“If it’s a one-year delay then that’s still manageable, but say an athlete is at the age of 28 and the next opportunity is at 32, your career would be on the wane.”

The sense of loss lingered for Chida following the Moscow boycott, but he eventually decided to stay true to his long-held commitment to return home as the oldest son in his family, taking a local teaching job rather than continuing to work as a teacher in Tochigi — much closer to Tokyo, where he could have continued to train at an elite level.

The summer of 1984 was his last chance to take the teacher recruitment exam in Miyagi due to the age limit, a fateful decision that led him to give up on representing Japan in that year’s Olympics.

He was left wondering what might have been when he saw a younger fencer he used to beat in competition appear on television at the Los Angeles Games.

“I was the youngest among top fencers before Moscow and would likely have made Los Angeles if I had continued. Instead, I was teaching the very basics to beginners at school when the games were taking place, and I did think this isn’t really where I should be. I’d have chosen to carry on fencing had I gone to Moscow.”

Qualifications for next year’s Olympics, which will continue to be called the 2020 Tokyo Games, have been postponed globally, leaving the selection of over 40 percent of the games’ some 11,000 athletes undecided. Those who have already qualified were left wondering whether they would participate at all at one stage, similar to the situation Chida once found himself in.

“It was a plus for athletes that it wasn’t canceled. To wait another four years would have been cruel, and it’s good they can have something to look forward to,” he said. “The issue was no longer just about Japan, we’ve got no clue what will happen to other countries even if we manage to contain (the virus) here.”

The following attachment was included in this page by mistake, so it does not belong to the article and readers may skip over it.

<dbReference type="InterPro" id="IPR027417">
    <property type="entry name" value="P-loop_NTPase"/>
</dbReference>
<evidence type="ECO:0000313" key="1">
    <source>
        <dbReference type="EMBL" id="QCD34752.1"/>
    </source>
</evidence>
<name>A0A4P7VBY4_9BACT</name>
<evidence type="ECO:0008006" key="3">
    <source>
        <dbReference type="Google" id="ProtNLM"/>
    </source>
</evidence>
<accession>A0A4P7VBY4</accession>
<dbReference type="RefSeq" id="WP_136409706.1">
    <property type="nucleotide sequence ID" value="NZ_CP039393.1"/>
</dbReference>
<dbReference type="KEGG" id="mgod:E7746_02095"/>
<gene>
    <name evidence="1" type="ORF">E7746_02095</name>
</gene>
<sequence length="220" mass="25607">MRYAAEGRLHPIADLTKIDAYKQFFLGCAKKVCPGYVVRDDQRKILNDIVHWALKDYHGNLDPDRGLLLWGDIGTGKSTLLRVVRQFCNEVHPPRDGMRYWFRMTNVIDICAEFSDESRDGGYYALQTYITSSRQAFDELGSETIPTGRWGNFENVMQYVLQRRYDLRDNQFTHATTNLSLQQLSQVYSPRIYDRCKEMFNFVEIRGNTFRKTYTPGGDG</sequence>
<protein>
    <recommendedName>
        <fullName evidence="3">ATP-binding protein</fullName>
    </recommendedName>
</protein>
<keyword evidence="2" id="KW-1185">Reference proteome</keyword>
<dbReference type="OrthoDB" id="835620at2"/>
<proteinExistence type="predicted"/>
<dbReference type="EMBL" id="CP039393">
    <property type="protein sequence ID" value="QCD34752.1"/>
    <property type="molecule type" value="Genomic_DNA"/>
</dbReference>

Having experienced the 2011 disaster firsthand, Chida says he had some misgivings about how Tokyo’s pitch for the Olympics used the disaster in Tohoku as a “bargaining chip,” with only a few soccer, softball and baseball games to be hosted in the region during what was sold as the “Recovery Olympics.”

Following the earthquake and tsunami, Chida’s high school suddenly became an evacuation site for 1,000 people. As vice principal at the time, Chida found himself in charge of caring for survivors and bereaved families, struggling with them through the next four months.

“On the first day, I was given 70 rice balls to share with all 1,000 evacuees,” he said. “Another day, a father was calling his daughter’s name with no reply. He broke down crying in the middle of the schoolyard, saying he had gone to all the other evacuation sites and that this was his last hope. I saw similar scenes countless times.”

For the Tokyo Games, there was no mention of the region when the marathon was moved by the IOC to Sapporo over summer heat concerns in the capital, a decision that still stands even though the postponement of the games offered a chance for a rethink.

“Recovery would have progressed further if resources and manpower hadn’t been taken away by the ‘Olympics of recovery’,” he said. “I do think there are many living in Tohoku who feel left behind.”

But he also acknowledges that the arrival of the Olympic flame — temporarily being kept in neighboring Fukushima Prefecture at a site associated with the 2011 nuclear disaster — and the torch relay, when it is finally held, will be a step forward for the region, providing an opportunity to show appreciation to the outside world and also to local communities.

“The disaster was unprecedented and I wondered what would happen to Kesennuma at the time. Now I feel the city has recovered to a degree where it is gradually becoming one that can be handed on to the next generation. The kids here are really pure and we lived sharing so many goals, so I want to share the joy with them when I run.”

Chida hopes today’s athletes will take any positives they can from the delay — and that the games will not slip through his own fingers again.

“There’s a chance that this one year provides athletes opportunities to evolve in their characters, even if they are in their 30s. There are lots of areas where one can mature in one year,” he said. “What they’ve built toward this summer will remain assets, and I hope they can add on top of those.”

“I’d be really unfortunate to miss both Moscow and this one, but thankfully I will still be able to run. I’m just leaving the fun bit for next year.”